Figure 3. Peak ground acceleration and return period.

the urgent supporting measures and before the beginning of masonry repair, while the second one occurred during the preparation of masonry for grouting by stitching of cracks and local deep re-pointing. After three and four months from the end of the first grouting period, during which grouting was implemented up to the springing level of groin vaults, two more weak earthquakes were recorded.


The selection of the technical specifications of the accelerometers that are installed on the monument and on soil surface has to be based on the quantitative estimation ofthe acceleration ofthe ground motion, which is assessed by seismic hazard analysis. It was evaluated that the annual mean peak horizontal acceleration with mean frequency of two events per year is 0.059 g, while the maximum expected peak acceleration on soil surface is 0.80 g, as shown in Figure 3. Considering the standard deviation of the used sample earthquake data and in order to have a high signal to noise ratio, the noise level was selected to be 0.001 g.


A digital dynamic monitoring system has been installed to record the response of the core of the monument. Accelerometers and displacement meters are used to measure acceleration and relative displacement at characteristic locations. These locations were selected in order to avoid local vibrations of individual masonry units during earthquakes, taking into consideration the existing cracking patterns.

The accelerometers were placed at five characteristic levels (a) on ground level free field; (b) on the cornice where the central arches and the squinches are springing; (c) on the base of the drum; (d) on the base of dome (top of the drum). The displacement transducers were placed to record the relative displacement between north and south as well as east and west internal walls of the central part of the church.

Figure 4. Control room.
Figure 5. Accelerometers located at the Dome's base.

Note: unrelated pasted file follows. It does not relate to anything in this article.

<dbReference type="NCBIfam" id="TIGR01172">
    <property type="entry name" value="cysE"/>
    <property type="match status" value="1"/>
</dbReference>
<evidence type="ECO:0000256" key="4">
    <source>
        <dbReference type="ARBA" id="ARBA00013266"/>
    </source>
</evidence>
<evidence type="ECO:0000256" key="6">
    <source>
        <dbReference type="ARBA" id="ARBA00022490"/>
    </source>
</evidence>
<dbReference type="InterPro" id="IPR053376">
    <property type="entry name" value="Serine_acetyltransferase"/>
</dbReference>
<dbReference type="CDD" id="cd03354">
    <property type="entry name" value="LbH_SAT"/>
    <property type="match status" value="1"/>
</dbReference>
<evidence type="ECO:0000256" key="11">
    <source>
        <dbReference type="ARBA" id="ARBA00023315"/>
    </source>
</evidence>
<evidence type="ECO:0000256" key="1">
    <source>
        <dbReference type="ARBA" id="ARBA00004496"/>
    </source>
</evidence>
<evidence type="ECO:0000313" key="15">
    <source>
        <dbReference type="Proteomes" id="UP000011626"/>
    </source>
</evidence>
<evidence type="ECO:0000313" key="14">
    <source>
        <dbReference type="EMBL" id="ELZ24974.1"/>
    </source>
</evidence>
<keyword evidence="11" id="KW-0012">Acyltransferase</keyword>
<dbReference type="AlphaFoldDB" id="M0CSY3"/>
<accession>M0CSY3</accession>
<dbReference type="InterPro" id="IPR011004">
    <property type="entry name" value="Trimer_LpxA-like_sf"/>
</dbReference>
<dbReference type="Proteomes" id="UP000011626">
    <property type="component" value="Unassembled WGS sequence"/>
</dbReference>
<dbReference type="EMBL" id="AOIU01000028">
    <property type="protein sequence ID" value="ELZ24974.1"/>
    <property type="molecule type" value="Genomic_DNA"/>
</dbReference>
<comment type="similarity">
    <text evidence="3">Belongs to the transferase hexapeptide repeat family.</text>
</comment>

The monitoring system is based on National Instruments PXI and SCXI units that are controlled by a Labview application. All signals are collected by a central unit. A special program was developed by NTUA to control the unit, to digitize data using pre-trigger and post-trigger events and a voting system for the initialisation of the recording. The resolution of A/D converter is 16-bits, the sampling frequency is 200 Hz. Antialising Butterworth filters with a cut-off frequency 100 Hz are connected, the clock of the system is synchronised by a GPS, while there is a DC power supply that acquire the uninterrupted function of the system for two days. The acquisition system is placed in a control room as shown in Figure 4. Data are saved locally and can be transmitted on line to the analysis centre at NTUA, while it is capable to call the users when a seismic event is captured.

Fourteen accelerometers (Bernhard, B. 2002) and eight displacement transducers were installed to record acceleration and relative displacement respectively. The selection of the sensors was based on the Seismic Hazard. The maximum acceleration that

Figure 6. Accelerometers located at the Drum's Base.
Figure 7. Accelerometers located at the Cornice and Ground.
Figure 8. Displacement transducers.

can be recorded is 2 g, while the noise of the system - accelerometers-filters-A/D converter is 0.001 g. In Figures 5 to 8 the instrumentation setup is presented.

Table 2. Seismic events.

Recorded event

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